The next morning, she got up, ironed her uniform and left for class. (A culinary class where they run a “restaurant.” We’d been earlier in the summer on the day she helped pick the menu and run the kitchen. We were back this time for her day as Maitre D’.)  After our lunch at the bistro, we went back to her apartment (after we’d made a Walmart run and restocked some things we noticed she needed) and amused ourselves until she finished her work. That evening, we all went to dinner (my parents had come as well, though they were staying in a hotel), then our daughter made sure we had all we needed before she left for her midnight to 8am weekend job.

It was strange to be the “guest” of our child, but it was very satisfying to watch her handle her life so efficiently and responsibly. And while I know there will still be many, many times when she comes “home” and we revert back to our old roles of parent and child, this weekend proved a definite shift into the era of dealing with each other as adults.


A Sunday Psalm

The Lord reigns, let the earth be glad;
let the distant shores rejoice.
Clouds and thick darkness surround Him;
righteousness and justice are the foundation of His throne.
Fire goes before Him and consumes His foes on every side.
His lightning lights up the world;
the earth sees and trembles.
    ---Psalm 97:1-4


Rediscovering Moses

Sometimes I tend to gloss over Moses. Do you? I mean compared to other “heroes” of the Old Testament, his story seems pretty tame—at least once he parts the Red Sea. Not just tame, boring actually. Besides lots of commandments and ordinances for the God’s people, he is in constant conflict with the people. But I ran across a verse the other day that made me rethink Moses.

Numbers 12:3 is a parenthetical. It reads: (Now the man Moses was very humble, more than any man who was on the face of the earth.)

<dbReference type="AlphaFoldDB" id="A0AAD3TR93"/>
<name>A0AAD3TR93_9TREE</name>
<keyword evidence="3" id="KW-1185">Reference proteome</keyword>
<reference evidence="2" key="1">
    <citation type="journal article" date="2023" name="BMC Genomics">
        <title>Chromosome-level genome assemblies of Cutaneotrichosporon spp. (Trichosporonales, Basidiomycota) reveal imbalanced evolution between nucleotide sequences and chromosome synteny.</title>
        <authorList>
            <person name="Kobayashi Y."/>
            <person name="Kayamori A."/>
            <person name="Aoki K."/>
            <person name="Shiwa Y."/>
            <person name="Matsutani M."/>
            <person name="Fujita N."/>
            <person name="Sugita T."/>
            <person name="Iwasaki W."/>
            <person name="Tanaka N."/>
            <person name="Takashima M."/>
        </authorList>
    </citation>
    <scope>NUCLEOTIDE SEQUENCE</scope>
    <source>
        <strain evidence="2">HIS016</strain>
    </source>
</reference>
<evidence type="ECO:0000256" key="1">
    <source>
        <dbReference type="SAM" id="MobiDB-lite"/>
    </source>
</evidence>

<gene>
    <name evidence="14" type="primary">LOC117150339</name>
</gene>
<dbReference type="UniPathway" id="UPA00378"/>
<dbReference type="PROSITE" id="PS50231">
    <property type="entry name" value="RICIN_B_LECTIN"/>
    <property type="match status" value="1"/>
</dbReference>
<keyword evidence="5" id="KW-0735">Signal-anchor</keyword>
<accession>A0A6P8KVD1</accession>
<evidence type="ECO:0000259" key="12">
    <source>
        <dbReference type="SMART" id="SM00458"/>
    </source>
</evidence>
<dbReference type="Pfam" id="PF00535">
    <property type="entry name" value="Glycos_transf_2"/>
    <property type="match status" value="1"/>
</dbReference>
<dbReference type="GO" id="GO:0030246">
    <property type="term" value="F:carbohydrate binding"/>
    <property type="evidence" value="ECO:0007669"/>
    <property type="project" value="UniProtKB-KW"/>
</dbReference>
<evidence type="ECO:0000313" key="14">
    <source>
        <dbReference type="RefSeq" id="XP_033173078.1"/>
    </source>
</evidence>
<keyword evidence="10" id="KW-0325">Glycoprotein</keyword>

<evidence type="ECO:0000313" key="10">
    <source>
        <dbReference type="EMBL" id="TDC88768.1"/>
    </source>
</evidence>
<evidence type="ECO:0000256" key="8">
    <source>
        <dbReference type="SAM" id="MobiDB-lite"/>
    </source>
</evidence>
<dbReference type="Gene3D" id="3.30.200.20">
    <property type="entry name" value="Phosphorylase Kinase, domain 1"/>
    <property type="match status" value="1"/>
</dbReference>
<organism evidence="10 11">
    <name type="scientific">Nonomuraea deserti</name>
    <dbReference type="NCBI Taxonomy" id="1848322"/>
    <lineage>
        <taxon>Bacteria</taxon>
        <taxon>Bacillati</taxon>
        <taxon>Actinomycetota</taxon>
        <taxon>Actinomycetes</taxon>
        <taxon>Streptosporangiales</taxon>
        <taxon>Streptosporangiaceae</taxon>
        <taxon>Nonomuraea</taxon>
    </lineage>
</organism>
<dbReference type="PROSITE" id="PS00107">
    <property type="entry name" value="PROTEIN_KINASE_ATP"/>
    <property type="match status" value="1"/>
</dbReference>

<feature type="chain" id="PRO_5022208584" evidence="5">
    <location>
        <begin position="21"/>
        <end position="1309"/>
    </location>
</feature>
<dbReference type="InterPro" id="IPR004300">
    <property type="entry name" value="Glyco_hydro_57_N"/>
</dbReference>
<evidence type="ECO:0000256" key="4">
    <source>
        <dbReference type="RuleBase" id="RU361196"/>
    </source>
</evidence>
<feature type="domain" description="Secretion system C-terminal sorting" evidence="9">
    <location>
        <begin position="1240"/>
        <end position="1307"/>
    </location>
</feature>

Humility. Definitely something God prizes, since he also commends Jesus for this very thing. So I started to pay attention as I kept reading through Numbers and Deuteronomy, and here are some things I discovered:

  1. When the Israelites grumbled against Moses, he didn’t defend himself. He let God come to his defense.
  2. He cared more about the fame of God’s name than his own.
  3. He knew who he was in relation to God’s holiness.
  4. He didn’t tout his face-to-face relationship with God as something that made him “better than” the others.
  5. He didn’t see his position as leader something to be “grasped.” When God poured out His spirit of prophecy on the elders, Joshua got upset. “But Moses said to him [Joshua], ‘Are you jealous for my sake? Would that all the Lord’s people were prophets, that the Lord would put His Spirit upon them!’”
  6. When God told him that he wouldn’t see the Promised Land, not only didn’t he argue the point, he didn’t “quit.” He did what God asked, namely preparing Joshua to do the very thing Moses longed to do. And he continued with that task and with faithful leading God’s people until the Lord called him home.

At the end of my week of pondering, God saw fit to have Lance Shumake preach at church on the importance of the Old Testament. I nodded along, because I love studying the Old Testament. I find such life-changing truth on every page. But one of Lance’s statements made me pause. He said we tend to see ourselves—or what we should be—in the Old Testament heroes. But we need to remember that God is the main character of the story, not us. And every Old Testament “hero” whispers the name of Jesus.